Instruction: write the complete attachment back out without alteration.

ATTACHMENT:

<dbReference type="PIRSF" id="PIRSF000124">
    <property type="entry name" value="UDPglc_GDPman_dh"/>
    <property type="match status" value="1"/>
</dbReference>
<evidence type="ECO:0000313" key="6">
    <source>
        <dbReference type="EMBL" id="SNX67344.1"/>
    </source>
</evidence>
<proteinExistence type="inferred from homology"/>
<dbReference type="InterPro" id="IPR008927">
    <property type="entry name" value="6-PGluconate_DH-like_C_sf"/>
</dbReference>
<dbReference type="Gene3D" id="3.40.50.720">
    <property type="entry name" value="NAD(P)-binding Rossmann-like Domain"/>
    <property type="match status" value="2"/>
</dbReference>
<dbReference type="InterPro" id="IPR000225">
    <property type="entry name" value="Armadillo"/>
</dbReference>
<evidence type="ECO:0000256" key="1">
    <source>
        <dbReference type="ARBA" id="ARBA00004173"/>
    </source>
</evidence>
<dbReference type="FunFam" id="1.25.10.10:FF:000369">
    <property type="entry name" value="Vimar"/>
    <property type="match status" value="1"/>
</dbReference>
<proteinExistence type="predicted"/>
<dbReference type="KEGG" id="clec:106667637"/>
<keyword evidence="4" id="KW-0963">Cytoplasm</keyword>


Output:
<dbReference type="PIRSF" id="PIRSF000124">
    <property type="entry name" value="UDPglc_GDPman_dh"/>
    <property type="match status" value="1"/>
</dbReference>
<evidence type="ECO:0000313" key="6">
    <source>
        <dbReference type="EMBL" id="SNX67344.1"/>
    </source>
</evidence>
<proteinExistence type="inferred from homology"/>
<dbReference type="InterPro" id="IPR008927">
    <property type="entry name" value="6-PGluconate_DH-like_C_sf"/>
</dbReference>
<dbReference type="Gene3D" id="3.40.50.720">
    <property type="entry name" value="NAD(P)-binding Rossmann-like Domain"/>
    <property type="match status" value="2"/>
</dbReference>
<dbReference type="InterPro" id="IPR000225">
    <property type="entry name" value="Armadillo"/>
</dbReference>
<evidence type="ECO:0000256" key="1">
    <source>
        <dbReference type="ARBA" id="ARBA00004173"/>
    </source>
</evidence>
<dbReference type="FunFam" id="1.25.10.10:FF:000369">
    <property type="entry name" value="Vimar"/>
    <property type="match status" value="1"/>
</dbReference>
<proteinExistence type="predicted"/>
<dbReference type="KEGG" id="clec:106667637"/>
<keyword evidence="4" id="KW-0963">Cytoplasm</keyword>